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For many new writers, the excitement of conceiving a memoir—you are excited by the thought of how good this memoir is going to be—is followed by the challenge of actually getting started with the writing.

A let down sets in. You’ve never written a memoir before. Where do you start writing a memoir and how do you keep going?

In this section, we offer you some conceptual and hands-on suggestions for you to start writing a memoir well so that you keep writing to the end.

Many people just like you have succeeded at what you propose to do. You, too, can succeed at getting started writing an interesting and meaningful memoir.

writing your memoir

Writing Your Memoir One Story at a Time—It Adds Up

Make Writing Your Memoir Less Daunting

Writing your memoir does not have to be an intimidating task. Envisioning your autobiography as a series of stories makes the sizable task of writing the stories of a lifetime tolerable and ultimately enjoyable. Lifestories, written singly just as they are told, one by one, add up—sometimes effortlessly—to a memoir.

Whenever I have written a book, I have written it several pages at a time. Were I to ask a beginning writer, “can you produce a 140-page story for me?” most would blanch and then protest, “I can’t write that much!” When I ask people if they can write a 3-, 4-, 5- or even 7-page story, most will answer, “Sure I can do that.” [Free Membership required to read more. See below. ]

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my first memoir draft

Guest Blogger: MY FIRST MEMOIR DRAFT WAS DAUNTING

At age 54, I wrote the first 56,500 words of my first memoir draft of my book, Showbiz Survival Memoir.

It was cathartic getting the first memoir draft up and out of me. Honestly, it was a bit grueling though, — emotionally and even physically — to relive some of the most painful times in my life. [Free Membership required to read more. See below. ]

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writing a first draft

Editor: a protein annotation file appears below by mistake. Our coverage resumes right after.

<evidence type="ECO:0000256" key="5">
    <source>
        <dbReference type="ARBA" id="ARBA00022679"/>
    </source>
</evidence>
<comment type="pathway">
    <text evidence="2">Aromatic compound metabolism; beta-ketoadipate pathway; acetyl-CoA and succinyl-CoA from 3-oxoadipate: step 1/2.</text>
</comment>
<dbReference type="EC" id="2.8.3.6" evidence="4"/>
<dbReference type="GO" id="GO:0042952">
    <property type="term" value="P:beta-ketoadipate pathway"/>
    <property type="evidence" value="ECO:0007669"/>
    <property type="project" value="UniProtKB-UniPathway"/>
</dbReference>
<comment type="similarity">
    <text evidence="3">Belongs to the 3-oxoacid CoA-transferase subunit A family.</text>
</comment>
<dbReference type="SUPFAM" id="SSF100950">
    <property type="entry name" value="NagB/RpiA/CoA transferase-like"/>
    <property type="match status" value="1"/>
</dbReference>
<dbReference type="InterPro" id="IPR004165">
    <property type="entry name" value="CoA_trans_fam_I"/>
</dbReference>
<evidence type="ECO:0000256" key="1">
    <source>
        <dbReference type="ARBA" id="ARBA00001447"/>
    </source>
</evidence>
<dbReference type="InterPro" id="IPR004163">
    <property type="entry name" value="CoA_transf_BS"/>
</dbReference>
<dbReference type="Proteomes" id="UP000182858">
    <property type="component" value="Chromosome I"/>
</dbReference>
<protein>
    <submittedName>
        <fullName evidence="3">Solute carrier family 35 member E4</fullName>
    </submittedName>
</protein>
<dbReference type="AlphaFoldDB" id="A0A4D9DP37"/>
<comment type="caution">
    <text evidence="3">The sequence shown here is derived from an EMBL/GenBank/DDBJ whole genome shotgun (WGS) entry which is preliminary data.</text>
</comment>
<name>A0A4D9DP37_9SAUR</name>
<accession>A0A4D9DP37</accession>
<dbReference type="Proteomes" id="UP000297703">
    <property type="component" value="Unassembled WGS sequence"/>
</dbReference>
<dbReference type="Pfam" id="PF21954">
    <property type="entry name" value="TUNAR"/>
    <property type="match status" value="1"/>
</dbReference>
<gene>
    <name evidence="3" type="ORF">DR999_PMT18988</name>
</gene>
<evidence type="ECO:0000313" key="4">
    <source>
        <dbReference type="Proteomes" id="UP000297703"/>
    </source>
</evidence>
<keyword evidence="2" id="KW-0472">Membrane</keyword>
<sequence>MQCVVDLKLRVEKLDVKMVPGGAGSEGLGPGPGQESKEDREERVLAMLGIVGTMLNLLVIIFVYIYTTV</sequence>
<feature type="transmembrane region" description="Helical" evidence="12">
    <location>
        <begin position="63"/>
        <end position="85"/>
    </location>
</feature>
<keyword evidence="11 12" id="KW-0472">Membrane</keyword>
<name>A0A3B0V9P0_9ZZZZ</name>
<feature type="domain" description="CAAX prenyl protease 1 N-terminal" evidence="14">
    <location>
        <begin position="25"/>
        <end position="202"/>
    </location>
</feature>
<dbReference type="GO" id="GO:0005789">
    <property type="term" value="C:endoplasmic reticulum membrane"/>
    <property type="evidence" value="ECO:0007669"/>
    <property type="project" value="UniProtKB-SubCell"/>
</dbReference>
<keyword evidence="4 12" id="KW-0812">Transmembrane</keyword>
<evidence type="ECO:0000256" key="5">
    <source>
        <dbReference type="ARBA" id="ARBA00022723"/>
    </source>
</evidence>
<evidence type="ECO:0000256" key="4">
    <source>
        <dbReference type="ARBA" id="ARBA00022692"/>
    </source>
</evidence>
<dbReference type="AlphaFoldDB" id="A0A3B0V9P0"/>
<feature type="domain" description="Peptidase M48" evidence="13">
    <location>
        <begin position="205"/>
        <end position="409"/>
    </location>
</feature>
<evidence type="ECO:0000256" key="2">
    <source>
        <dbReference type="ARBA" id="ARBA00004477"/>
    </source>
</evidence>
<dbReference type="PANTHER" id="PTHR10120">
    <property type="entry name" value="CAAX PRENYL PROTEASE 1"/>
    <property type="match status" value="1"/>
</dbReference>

Writing a First Draft: Why They’re Called “First”

When you are writing a first draft: nothing can rightly be called a first unless there is a second. First grade implies second grade; first class implies second class; first book implies (we hope) second book, a first draft implies a second draft.

That is why first drafts are called first drafts. A writer must expect to write a second draft, and a third even. No one can sit down and churn out countless pages of prose that don’t need rewriting. Jack Kerouac claimed he did it with On the Road, but we know now that he was stretching the truth. [Free Membership required to read more. See below. ]

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jog your memory

(More) Better than Prompts: Five Tips to Help You “Jog Your Memory”

When starting on a memoir, it can be difficult to remember all the stories and memories you would like to include. You naturally want to jog your memory.

When you are intent on writing “from the inside out” as we at The Memoir Network hope you will, there are some useful techniques you can use—to add to compiling your Memory List and perhaps even to stimulate it.
[Free Membership required to read more. See below. ]

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sharing your memoir

How to Get the Most Out of Sharing Your Memoir In-Progress

How sharing your memoir will help

A critical step for a brand-new writer is sharing your memoir writing in progress with others. There is nothing like a reader to help you develop a healthy critical sense of your work. This article is especially for the writer who cringes at the thought of sharing his/her writing.

[Free Membership required to read more. See below. ]

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conquer perfectionism

Conquer perfectionism when writing your memoir

Note from the Editor: The following post is taken from Writer’s Time: Management That Works. This program functions with an open enrollment. Registrations are being accepted now.

It may seem unusual in a program called Writer’s Time: Management that Works to include a module labeled Conquering Perfectionism, but it isn’t. If you want to write your memoir, you will need to conquer perfectionism.

Perfectionism is a big waste of time.

If you want to write your memoir, you will need to conquer perfectionism.